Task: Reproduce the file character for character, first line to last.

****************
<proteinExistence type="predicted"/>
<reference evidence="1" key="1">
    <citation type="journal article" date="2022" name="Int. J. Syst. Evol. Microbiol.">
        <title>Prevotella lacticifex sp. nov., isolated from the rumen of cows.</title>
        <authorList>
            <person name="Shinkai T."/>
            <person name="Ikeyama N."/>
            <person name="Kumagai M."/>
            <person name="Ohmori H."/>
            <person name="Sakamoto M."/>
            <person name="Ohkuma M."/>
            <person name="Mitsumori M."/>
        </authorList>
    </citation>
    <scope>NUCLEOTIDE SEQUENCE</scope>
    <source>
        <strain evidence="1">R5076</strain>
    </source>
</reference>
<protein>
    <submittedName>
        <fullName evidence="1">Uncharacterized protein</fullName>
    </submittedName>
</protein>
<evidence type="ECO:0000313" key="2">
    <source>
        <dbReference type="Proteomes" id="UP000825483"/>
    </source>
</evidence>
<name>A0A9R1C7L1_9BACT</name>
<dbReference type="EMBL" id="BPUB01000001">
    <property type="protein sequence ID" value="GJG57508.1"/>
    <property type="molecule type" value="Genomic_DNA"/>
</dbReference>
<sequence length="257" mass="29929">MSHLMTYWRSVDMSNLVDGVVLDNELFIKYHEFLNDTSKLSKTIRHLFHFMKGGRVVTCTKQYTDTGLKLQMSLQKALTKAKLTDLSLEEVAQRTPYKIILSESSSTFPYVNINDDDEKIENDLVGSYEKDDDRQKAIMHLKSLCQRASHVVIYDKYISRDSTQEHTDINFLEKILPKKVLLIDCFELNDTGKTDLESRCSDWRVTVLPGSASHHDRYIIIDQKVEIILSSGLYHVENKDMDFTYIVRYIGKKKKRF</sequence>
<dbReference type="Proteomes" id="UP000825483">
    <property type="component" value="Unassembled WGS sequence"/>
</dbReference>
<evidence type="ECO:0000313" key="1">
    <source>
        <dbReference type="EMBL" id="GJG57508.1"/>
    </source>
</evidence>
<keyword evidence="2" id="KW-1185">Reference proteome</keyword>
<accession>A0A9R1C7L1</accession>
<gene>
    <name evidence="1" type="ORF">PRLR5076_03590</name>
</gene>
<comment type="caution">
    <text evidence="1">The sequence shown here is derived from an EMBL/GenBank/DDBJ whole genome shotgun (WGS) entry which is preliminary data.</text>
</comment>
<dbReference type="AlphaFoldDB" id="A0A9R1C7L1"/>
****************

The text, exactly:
<proteinExistence type="predicted"/>
<reference evidence="1" key="1">
    <citation type="journal article" date="2022" name="Int. J. Syst. Evol. Microbiol.">
        <title>Prevotella lacticifex sp. nov., isolated from the rumen of cows.</title>
        <authorList>
            <person name="Shinkai T."/>
            <person name="Ikeyama N."/>
            <person name="Kumagai M."/>
            <person name="Ohmori H."/>
            <person name="Sakamoto M."/>
            <person name="Ohkuma M."/>
            <person name="Mitsumori M."/>
        </authorList>
    </citation>
    <scope>NUCLEOTIDE SEQUENCE</scope>
    <source>
        <strain evidence="1">R5076</strain>
    </source>
</reference>
<protein>
    <submittedName>
        <fullName evidence="1">Uncharacterized protein</fullName>
    </submittedName>
</protein>
<evidence type="ECO:0000313" key="2">
    <source>
        <dbReference type="Proteomes" id="UP000825483"/>
    </source>
</evidence>
<name>A0A9R1C7L1_9BACT</name>
<dbReference type="EMBL" id="BPUB01000001">
    <property type="protein sequence ID" value="GJG57508.1"/>
    <property type="molecule type" value="Genomic_DNA"/>
</dbReference>
<sequence length="257" mass="29929">MSHLMTYWRSVDMSNLVDGVVLDNELFIKYHEFLNDTSKLSKTIRHLFHFMKGGRVVTCTKQYTDTGLKLQMSLQKALTKAKLTDLSLEEVAQRTPYKIILSESSSTFPYVNINDDDEKIENDLVGSYEKDDDRQKAIMHLKSLCQRASHVVIYDKYISRDSTQEHTDINFLEKILPKKVLLIDCFELNDTGKTDLESRCSDWRVTVLPGSASHHDRYIIIDQKVEIILSSGLYHVENKDMDFTYIVRYIGKKKKRF</sequence>
<dbReference type="Proteomes" id="UP000825483">
    <property type="component" value="Unassembled WGS sequence"/>
</dbReference>
<evidence type="ECO:0000313" key="1">
    <source>
        <dbReference type="EMBL" id="GJG57508.1"/>
    </source>
</evidence>
<keyword evidence="2" id="KW-1185">Reference proteome</keyword>
<accession>A0A9R1C7L1</accession>
<gene>
    <name evidence="1" type="ORF">PRLR5076_03590</name>
</gene>
<comment type="caution">
    <text evidence="1">The sequence shown here is derived from an EMBL/GenBank/DDBJ whole genome shotgun (WGS) entry which is preliminary data.</text>
</comment>
<dbReference type="AlphaFoldDB" id="A0A9R1C7L1"/>